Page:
Or again, suppose he is reading a passage of an ancient philosopher. Once more, he must know the language in a philosophical sense and be able to construe; but by doing that he has not yet understood the passage as an historian of philosophy must understand it. In order to do that, he must see what the philosophical problem was, of which his author is here stating his solution. He must think that problem out for himself, see what possible solutions of it might be offered, and see why this particular philosopher chose that solution instead of another. This means re-thinking for himself the thought of his author, and nothing short of that will make him the historian of that author's philosophy.

p. 283:
Such as objector might begin by saying that the whole conception is ambiguous. It implies either too little or too much. To re-enact an experience or re-think a thought, he might argue, may mean either of two things. Either it means enacting an experience or performing an act of thought resembling the first, or it means enacting an experience or performing an act of thought literally identical with the first. But no one experience can be literally identical with another, therefore presumably the relation intended is one of resemblance only. But in that case the doctrine that we know the past by re-enacting it is only a version of the familiar and discredited copy-theory of knowledge, which vainly professes to explain how a thing (in this case an experience or act of thought) is known by saying that the knower has a copy of it in his mind. And in the second place, suppose it granted that an experience could be identically repeated, the result would only be an immediate identity between the historian and the person he was trying to understand, so far as that experience was concerned. The object (in this case the past) would be simply incorporated in the subject (in this case the present, the historian's own thought); and instead of answering the question how the past is known we should be maintaining that the past is not known, but only the present. And, it may be asked, has not Croce himself admitted this with his doctrine of the contemporaneity of history?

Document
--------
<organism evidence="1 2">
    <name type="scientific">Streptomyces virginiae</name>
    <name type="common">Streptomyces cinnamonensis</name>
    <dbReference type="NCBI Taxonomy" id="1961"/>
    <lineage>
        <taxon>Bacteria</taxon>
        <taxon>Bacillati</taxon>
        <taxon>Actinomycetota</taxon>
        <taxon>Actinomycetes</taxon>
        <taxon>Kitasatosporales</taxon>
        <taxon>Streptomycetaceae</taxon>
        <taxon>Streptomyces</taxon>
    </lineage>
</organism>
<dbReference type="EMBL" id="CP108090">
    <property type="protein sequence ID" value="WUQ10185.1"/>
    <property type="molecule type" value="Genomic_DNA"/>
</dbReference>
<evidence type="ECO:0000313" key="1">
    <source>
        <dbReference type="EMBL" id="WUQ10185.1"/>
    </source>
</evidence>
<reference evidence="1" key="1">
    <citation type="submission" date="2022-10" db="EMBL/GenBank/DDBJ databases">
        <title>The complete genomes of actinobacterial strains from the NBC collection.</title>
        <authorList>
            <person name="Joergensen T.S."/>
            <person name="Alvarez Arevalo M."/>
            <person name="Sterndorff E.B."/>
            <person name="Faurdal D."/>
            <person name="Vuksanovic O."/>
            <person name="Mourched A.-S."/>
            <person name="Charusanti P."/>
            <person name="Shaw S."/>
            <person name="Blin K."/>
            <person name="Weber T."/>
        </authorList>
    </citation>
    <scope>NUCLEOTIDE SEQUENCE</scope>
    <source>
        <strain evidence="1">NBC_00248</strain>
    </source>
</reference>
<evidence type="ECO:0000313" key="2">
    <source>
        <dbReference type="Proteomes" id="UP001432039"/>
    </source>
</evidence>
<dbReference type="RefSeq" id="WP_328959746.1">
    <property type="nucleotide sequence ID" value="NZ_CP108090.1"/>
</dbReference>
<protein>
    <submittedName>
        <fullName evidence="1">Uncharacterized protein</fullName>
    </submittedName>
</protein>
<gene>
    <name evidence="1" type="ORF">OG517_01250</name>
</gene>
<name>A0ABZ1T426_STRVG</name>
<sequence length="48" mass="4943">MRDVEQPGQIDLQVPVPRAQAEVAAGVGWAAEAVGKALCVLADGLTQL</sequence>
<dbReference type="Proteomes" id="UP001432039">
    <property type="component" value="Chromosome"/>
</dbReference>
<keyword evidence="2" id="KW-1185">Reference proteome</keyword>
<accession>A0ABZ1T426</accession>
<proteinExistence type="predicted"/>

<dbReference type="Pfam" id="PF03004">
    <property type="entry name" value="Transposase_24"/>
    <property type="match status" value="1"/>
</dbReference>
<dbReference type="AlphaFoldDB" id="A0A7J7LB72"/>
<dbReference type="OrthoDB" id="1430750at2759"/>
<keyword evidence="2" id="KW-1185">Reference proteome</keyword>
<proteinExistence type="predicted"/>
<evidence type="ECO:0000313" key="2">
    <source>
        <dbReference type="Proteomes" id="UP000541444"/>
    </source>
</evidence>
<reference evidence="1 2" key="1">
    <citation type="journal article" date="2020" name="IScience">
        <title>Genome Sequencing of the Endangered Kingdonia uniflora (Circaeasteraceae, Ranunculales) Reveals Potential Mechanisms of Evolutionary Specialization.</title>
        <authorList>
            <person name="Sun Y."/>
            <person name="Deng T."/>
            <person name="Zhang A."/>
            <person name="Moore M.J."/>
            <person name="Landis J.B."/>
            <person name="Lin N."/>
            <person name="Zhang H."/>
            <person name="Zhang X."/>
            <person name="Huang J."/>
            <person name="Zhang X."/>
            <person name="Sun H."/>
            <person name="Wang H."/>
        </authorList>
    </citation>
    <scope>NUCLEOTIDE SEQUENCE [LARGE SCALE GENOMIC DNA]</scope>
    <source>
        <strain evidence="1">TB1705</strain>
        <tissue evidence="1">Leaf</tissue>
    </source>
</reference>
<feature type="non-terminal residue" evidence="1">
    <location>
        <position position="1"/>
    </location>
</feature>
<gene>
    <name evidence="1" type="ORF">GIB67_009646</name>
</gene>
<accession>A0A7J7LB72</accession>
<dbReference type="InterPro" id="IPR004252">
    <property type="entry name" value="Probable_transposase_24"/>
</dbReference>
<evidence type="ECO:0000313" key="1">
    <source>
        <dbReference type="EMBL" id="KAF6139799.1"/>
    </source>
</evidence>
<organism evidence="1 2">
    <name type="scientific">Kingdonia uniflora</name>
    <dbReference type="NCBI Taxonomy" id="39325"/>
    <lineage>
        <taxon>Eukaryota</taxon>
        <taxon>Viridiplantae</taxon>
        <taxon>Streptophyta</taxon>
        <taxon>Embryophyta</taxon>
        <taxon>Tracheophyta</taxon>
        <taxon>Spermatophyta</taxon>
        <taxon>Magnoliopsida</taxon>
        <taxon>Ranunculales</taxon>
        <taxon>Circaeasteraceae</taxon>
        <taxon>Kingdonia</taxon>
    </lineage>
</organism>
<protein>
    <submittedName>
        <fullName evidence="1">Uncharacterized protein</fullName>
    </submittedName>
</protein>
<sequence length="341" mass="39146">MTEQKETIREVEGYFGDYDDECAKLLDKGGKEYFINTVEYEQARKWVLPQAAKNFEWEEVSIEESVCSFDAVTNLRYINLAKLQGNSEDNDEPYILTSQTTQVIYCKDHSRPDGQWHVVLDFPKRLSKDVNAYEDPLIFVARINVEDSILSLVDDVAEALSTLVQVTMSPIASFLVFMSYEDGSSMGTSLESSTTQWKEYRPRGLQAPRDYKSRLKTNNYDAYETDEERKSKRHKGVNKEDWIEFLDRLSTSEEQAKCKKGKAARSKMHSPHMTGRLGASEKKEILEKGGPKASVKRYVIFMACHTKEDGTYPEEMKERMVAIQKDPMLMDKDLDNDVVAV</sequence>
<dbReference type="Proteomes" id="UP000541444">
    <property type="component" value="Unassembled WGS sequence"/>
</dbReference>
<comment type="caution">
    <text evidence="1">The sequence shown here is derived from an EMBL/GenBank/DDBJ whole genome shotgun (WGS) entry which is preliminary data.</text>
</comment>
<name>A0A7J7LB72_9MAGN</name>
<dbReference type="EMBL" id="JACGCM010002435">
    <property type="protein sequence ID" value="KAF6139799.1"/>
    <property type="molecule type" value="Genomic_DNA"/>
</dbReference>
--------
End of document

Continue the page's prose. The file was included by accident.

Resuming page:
p. 289:
We now pass to the second objection. It will be said: "Has not this argument proved too much? It has shown that an act of thought can be not only performed at an instant but sustained over a lapse of time; not only sustained, but revived; not only revived in the experience of the same mind but (on pain of solipsism) re-enacted in another's. But this does not prove the possibility of history. For that, we must be able not only to re-enact another's thought but also to know that the thought we are enacting is his. But so far as we re-enact it, it becomes our own; it is merely as our own as we perform it and are aware of it in the performance; it has become subjective, but for that very reason it has ceased to be objective; become present and ceased to be past. This indeed is just what Oakeshott has explicitly maintained in his doctrine that the historian only arranges sub specie praeteritorum what is in reality his own present experience, and what Croce in effect admits when he says that all history is contemporary history.

p. 300:
To disengage ourselves from these two complementary errors, we must attack the false dilemma from which they both spring. That dilemma rests on the disjunction that thought is either pure immediacy, in which case it is inextricably involved in the flow of consciousness, or pure mediation, in which case it is utterly detached from that flow. Actually it is both immediacy and mediation. Every act of thought, as it actually happens, happens in a context out of which it arises and in which it lives, like any other experience, as an organic part of the thinker's life. Its relations with its context are not those of an item in a collection, but those of a special function in the total activity of an organism. So far, not only is the doctrine of the so-called idealist correct, but even that of the pragmatists who have developed that side of it to an extreme. But an act of thought, in addition to actually happening, is capable of sustaining itself and being revived or repeated without loss of its identity. So far, those who have opposed the 'idealists' are in the right, when they maintain that what we think is not altered by alterations of the context in which we think it. But it cannot repeat itself in vacuo, as the disembodied ghost of a past experience. However often it happens, it must always happen in some context, and the new context must be just as appropriate to it as the old. Thus, the mere fact that someone has expressed his thoughts in writing, and that we possess his works, does not enable us to understand his thoughts. In order that we may be able to do so, we must come to the reading of them prepared with an experience sufficiently like his own to make those thoughts organic to it.